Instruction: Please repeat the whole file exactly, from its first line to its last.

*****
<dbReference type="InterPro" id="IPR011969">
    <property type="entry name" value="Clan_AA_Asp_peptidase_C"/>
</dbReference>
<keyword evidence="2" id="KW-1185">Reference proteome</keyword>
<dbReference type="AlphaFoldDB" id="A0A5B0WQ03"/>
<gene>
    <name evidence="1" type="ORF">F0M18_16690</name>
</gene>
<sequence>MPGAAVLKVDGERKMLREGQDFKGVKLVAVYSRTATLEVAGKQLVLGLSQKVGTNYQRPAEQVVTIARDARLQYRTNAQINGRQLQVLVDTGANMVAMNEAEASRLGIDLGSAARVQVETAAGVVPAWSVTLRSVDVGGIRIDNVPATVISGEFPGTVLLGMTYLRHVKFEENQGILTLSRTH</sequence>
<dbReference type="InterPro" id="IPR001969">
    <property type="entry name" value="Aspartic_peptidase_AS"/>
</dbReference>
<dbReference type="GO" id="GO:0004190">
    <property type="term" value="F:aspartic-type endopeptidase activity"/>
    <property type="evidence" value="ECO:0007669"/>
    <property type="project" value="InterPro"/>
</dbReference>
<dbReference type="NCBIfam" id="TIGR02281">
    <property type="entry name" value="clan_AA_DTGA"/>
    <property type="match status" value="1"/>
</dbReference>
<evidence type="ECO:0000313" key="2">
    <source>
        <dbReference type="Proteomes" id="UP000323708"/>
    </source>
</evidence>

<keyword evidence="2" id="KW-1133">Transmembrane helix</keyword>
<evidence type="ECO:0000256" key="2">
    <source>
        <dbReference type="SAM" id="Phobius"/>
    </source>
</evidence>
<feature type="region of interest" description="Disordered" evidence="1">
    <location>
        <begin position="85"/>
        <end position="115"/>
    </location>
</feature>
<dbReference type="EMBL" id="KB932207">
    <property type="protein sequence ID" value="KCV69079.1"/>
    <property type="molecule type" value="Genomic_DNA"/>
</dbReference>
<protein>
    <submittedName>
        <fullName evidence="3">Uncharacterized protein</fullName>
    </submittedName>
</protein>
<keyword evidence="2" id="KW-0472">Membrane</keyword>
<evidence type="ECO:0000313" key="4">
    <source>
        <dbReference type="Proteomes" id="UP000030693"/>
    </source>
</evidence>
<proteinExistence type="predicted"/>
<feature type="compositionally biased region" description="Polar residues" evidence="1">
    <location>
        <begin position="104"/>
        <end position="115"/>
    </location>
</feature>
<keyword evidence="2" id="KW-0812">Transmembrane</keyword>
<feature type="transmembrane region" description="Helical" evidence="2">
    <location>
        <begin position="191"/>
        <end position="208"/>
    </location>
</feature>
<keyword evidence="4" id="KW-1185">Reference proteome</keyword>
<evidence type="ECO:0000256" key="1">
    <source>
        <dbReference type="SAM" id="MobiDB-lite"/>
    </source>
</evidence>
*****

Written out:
<dbReference type="InterPro" id="IPR011969">
    <property type="entry name" value="Clan_AA_Asp_peptidase_C"/>
</dbReference>
<keyword evidence="2" id="KW-1185">Reference proteome</keyword>
<dbReference type="AlphaFoldDB" id="A0A5B0WQ03"/>
<gene>
    <name evidence="1" type="ORF">F0M18_16690</name>
</gene>
<sequence>MPGAAVLKVDGERKMLREGQDFKGVKLVAVYSRTATLEVAGKQLVLGLSQKVGTNYQRPAEQVVTIARDARLQYRTNAQINGRQLQVLVDTGANMVAMNEAEASRLGIDLGSAARVQVETAAGVVPAWSVTLRSVDVGGIRIDNVPATVISGEFPGTVLLGMTYLRHVKFEENQGILTLSRTH</sequence>
<dbReference type="InterPro" id="IPR001969">
    <property type="entry name" value="Aspartic_peptidase_AS"/>
</dbReference>
<dbReference type="GO" id="GO:0004190">
    <property type="term" value="F:aspartic-type endopeptidase activity"/>
    <property type="evidence" value="ECO:0007669"/>
    <property type="project" value="InterPro"/>
</dbReference>
<dbReference type="NCBIfam" id="TIGR02281">
    <property type="entry name" value="clan_AA_DTGA"/>
    <property type="match status" value="1"/>
</dbReference>
<evidence type="ECO:0000313" key="2">
    <source>
        <dbReference type="Proteomes" id="UP000323708"/>
    </source>
</evidence>

<keyword evidence="2" id="KW-1133">Transmembrane helix</keyword>
<evidence type="ECO:0000256" key="2">
    <source>
        <dbReference type="SAM" id="Phobius"/>
    </source>
</evidence>
<feature type="region of interest" description="Disordered" evidence="1">
    <location>
        <begin position="85"/>
        <end position="115"/>
    </location>
</feature>
<dbReference type="EMBL" id="KB932207">
    <property type="protein sequence ID" value="KCV69079.1"/>
    <property type="molecule type" value="Genomic_DNA"/>
</dbReference>
<protein>
    <submittedName>
        <fullName evidence="3">Uncharacterized protein</fullName>
    </submittedName>
</protein>
<keyword evidence="2" id="KW-0472">Membrane</keyword>
<evidence type="ECO:0000313" key="4">
    <source>
        <dbReference type="Proteomes" id="UP000030693"/>
    </source>
</evidence>
<proteinExistence type="predicted"/>
<feature type="compositionally biased region" description="Polar residues" evidence="1">
    <location>
        <begin position="104"/>
        <end position="115"/>
    </location>
</feature>
<keyword evidence="2" id="KW-0812">Transmembrane</keyword>
<feature type="transmembrane region" description="Helical" evidence="2">
    <location>
        <begin position="191"/>
        <end position="208"/>
    </location>
</feature>
<keyword evidence="4" id="KW-1185">Reference proteome</keyword>
<evidence type="ECO:0000256" key="1">
    <source>
        <dbReference type="SAM" id="MobiDB-lite"/>
    </source>
</evidence>